World & Nation

Albania won’t be host site for destruction of Syria chemical weapons

WASHINGTON — Despite pressure from the Obama administration, Albania’s prime minister said Friday that he would not allow the destruction of Syria’s chemical weapons in the European country.

Prime Minister Edi Rama surprised some Western officials by saying in a televised address that it was “impossible” to take on the job of dismantling Syrian President Bashar Assad’s toxic arsenal because “we lack the necessary capacities to get involved in this operation.”

Rama bowed to growing protests in the small Balkan nation, where activists have opposed being the host country for the costly and complex process of neutralizing Syria’s weapons, because of concern over toxic waste.

The international watchdog agency overseeing the disarmament has called for the weapons to be destroyed outside Syria, which is in the midst of a civil war, and at a meeting Friday adopted a plan that calls for the “most critical” chemicals to be removed from the country by the end of the year. But Albania’s decision means it is unclear where the 1,300 tons of sarin, mustard gas, VX and precursor chemicals that Syria says it possesses will end up.


After Norway rejected a U.S. request to take in the chemicals for destruction, American officials leaned heavily on Albania, a former communist nation that destroyed its own chemical arsenal six years ago. Albania’s population is staunchly pro-American, and the U.S. ambassador, Alexander Arvizu, told an Albanian television channel late Thursday that the United States would be “disappointed” if Rama rejected the plan.

Western diplomats familiar with the negotiations said that Albania, a NATO member since 2009, was promised financial and technical support, although details weren’t disclosed.

Rama’s Socialist government, however, came to power this year pledging to stop importing conventional waste from other European countries, a moneymaking operation that had raised fear among some Albanians that their impoverished nation was becoming a trash dump.

Diplomats familiar with the matter said there was no apparent backup destination. France and Belgium are among the countries that U.S. officials have approached, according to reports.


“Albania was the front-runner, so it’s important now that we identify new options,” said a Western diplomat who requested anonymity because of the sensitivity of the negotiations. “But there’s still time, and there are a range of countries in the frame.”

Obama administration officials said they would respect Albania’s decision and remained confident that the disarmament effort would be completed by mid-2014, the deadline set by a United Nations Security Council resolution.

“Several countries are seriously considering and have seriously considered hosting the destruction efforts,” State Department spokeswoman Jen Psaki said.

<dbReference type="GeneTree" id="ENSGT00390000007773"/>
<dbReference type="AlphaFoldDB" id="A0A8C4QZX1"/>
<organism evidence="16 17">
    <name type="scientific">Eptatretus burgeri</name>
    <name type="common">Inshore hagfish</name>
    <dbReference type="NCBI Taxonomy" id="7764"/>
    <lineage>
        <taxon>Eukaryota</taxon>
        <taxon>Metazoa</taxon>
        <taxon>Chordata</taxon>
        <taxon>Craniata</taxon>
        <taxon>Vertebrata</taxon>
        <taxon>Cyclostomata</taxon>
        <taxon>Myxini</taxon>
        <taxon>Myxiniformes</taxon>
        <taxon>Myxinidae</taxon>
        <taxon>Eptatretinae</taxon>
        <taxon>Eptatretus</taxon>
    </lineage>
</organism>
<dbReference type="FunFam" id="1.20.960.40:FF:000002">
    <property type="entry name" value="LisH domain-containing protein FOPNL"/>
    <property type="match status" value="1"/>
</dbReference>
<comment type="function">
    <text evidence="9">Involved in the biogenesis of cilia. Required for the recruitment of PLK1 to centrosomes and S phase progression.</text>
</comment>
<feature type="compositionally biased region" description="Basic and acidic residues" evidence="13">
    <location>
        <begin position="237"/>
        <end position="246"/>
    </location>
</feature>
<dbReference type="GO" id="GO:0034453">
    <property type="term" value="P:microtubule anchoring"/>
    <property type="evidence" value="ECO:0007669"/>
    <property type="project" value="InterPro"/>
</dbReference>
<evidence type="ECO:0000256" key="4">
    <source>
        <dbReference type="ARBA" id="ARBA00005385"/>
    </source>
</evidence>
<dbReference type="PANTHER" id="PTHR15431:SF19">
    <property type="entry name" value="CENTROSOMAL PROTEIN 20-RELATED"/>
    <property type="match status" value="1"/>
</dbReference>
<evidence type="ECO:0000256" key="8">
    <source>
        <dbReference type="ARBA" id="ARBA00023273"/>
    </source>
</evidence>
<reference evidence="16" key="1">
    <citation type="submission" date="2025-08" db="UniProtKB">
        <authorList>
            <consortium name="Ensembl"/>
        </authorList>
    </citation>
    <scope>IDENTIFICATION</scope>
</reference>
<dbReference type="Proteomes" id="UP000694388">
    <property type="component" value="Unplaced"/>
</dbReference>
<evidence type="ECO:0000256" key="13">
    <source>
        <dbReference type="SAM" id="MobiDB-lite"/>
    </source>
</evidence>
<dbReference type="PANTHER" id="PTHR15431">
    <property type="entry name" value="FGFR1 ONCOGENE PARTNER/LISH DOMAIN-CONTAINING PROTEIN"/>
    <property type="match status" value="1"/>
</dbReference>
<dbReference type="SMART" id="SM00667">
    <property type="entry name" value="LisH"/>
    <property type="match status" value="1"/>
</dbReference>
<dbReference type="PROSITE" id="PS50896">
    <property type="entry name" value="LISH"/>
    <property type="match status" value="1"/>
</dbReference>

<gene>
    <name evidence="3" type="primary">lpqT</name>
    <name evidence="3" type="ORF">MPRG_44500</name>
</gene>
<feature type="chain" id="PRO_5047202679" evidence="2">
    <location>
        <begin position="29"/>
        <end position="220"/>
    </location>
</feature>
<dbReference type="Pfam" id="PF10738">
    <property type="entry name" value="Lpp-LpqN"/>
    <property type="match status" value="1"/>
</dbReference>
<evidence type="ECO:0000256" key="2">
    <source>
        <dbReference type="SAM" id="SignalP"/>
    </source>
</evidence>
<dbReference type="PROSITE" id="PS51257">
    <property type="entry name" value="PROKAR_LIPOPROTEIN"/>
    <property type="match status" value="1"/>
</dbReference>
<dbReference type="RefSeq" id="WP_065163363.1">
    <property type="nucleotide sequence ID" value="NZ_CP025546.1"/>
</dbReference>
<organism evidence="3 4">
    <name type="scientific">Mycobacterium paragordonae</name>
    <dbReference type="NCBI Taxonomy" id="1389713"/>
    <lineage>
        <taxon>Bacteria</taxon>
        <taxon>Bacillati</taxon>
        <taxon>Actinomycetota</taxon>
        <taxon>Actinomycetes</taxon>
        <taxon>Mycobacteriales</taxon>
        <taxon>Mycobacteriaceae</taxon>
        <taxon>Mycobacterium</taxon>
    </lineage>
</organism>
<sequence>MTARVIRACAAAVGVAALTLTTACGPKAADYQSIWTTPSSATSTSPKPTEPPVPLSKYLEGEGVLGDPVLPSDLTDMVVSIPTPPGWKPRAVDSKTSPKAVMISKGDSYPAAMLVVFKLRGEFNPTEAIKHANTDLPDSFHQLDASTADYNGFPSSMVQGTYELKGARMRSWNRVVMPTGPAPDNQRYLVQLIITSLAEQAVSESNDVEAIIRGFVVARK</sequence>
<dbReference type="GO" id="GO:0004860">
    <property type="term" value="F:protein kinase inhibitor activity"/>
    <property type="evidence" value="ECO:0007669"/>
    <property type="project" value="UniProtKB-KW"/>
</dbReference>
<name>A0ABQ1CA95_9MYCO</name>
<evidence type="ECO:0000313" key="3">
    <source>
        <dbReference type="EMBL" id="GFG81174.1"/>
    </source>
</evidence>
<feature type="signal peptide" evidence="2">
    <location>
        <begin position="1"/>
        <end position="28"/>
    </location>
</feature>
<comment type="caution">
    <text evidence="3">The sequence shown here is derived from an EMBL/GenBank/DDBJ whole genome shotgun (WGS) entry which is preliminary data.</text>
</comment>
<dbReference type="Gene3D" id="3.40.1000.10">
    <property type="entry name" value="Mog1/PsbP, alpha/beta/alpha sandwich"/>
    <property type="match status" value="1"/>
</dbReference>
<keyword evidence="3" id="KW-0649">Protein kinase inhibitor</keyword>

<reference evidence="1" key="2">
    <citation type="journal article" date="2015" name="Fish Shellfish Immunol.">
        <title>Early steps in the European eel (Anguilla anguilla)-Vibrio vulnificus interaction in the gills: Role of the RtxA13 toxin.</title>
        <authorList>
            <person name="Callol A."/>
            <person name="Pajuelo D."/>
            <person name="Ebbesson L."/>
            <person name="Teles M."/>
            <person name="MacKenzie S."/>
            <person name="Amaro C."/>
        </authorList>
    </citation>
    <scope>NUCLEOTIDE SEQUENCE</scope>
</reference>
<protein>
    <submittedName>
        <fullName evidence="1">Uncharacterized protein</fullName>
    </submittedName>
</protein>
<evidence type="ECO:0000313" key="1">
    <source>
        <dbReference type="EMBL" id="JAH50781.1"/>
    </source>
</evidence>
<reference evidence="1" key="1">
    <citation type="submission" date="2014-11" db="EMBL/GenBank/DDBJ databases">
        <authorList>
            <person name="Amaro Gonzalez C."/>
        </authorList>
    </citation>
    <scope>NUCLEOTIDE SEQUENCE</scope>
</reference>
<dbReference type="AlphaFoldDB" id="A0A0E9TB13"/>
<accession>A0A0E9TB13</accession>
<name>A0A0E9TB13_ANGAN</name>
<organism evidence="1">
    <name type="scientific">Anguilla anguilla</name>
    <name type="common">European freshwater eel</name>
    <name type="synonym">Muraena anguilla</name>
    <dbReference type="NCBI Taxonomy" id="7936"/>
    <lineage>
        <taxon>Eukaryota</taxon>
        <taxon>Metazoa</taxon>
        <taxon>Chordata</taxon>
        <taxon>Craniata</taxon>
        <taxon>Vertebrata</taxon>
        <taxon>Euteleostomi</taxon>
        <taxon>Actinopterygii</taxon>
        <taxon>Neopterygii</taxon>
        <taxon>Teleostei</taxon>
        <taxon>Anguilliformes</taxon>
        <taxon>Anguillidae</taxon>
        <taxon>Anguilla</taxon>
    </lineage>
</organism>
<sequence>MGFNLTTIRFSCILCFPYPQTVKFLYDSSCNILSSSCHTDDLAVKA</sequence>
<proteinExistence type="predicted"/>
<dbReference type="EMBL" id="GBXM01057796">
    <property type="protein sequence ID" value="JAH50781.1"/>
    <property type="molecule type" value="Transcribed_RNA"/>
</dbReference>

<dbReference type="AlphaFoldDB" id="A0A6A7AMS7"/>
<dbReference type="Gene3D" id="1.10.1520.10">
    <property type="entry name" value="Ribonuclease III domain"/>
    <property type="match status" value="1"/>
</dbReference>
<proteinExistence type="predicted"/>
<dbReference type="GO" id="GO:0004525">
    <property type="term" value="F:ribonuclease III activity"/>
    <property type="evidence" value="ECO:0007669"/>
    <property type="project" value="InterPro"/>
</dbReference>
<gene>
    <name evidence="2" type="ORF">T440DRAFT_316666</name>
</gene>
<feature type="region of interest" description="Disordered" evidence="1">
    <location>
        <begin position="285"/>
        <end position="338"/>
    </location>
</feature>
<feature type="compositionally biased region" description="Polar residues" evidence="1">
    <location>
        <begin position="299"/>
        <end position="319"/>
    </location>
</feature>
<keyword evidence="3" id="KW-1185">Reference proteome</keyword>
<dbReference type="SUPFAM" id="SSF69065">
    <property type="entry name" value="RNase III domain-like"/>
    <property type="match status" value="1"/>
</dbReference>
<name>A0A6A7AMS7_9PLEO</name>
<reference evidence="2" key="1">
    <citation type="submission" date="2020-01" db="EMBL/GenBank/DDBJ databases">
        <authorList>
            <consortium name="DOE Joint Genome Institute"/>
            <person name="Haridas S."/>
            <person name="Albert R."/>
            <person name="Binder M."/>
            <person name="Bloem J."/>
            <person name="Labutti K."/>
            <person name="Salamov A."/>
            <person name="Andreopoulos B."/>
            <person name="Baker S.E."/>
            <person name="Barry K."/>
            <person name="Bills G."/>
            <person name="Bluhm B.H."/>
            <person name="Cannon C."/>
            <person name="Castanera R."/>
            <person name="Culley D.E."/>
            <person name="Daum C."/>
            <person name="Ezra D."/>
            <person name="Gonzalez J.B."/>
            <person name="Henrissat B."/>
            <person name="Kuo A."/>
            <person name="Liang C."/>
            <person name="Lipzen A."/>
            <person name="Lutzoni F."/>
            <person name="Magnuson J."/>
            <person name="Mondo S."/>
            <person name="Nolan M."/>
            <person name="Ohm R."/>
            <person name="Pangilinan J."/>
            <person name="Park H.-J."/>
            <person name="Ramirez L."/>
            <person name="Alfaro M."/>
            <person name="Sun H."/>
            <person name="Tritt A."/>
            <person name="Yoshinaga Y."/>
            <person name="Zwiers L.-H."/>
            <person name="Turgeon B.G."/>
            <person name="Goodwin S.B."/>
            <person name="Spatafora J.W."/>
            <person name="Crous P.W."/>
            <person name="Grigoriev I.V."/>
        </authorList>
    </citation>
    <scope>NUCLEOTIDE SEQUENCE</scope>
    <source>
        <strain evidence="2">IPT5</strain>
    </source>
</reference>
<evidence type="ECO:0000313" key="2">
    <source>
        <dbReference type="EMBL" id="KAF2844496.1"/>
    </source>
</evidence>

She added, “We anticipate that the timelines will hold.”

Destroying the chemicals is a difficult and potentially hazardous process that involves burning them in extremely hot furnaces or injecting them with new chemicals that neutralize the toxicity. The process requires costly technology and produces industrial waste that must be disposed of in special facilities, which has raised environmental concern in Albania and elsewhere.

Inspectors with the Organization for the Prohibition of Chemical Weapons, the international agency leading the effort, have visited 22 of the 23 weapons sites that Syria has declared, and met a Nov. 1 deadline to destroy facilities used to mix chemical weapons or load them into munitions.

After a meeting in The Hague on Friday, the OPCW said it had overseen the destruction of more than 60% of Assad’s approximately 1,230 unfilled warheads and bombs.

But the effort is becoming more complicated as the group weighs how to transport the sensitive materials out of Syria, potentially passing through territory contested by pro-Assad forces and heavily armed rebels. Norway and Denmark have offered to help ferry the chemicals by sea to the destruction site, but it’s unclear how the materiel will be brought to port.


“This next phase will be the most challenging, and its timely execution will require the existence of a secure environment for the verification and transport of chemical weapons,” the OPCW director general, Ahmet Uzumcu, said in a statement.

The group called for nearly all declared chemicals and precursors to be taken out of Syria by Feb. 5, with the “most critical” chemicals removed by Dec. 31. The weapons facilities in Syria will begin to be destroyed Dec. 15, with March 15 the deadline for razing all of them.

OPCW spokesman Christian Chartier said uncertainty surrounding the chemicals’ destination wouldn’t delay progress on breaking up the rest of Assad’s program, one of the world’s largest.

“Today’s decision-making process is not hinging on any specific country’s situation,” Chartier said in a telephone interview from The Hague. “It’s not immediately necessary to know” where Assad’s chemicals will end up, he said.

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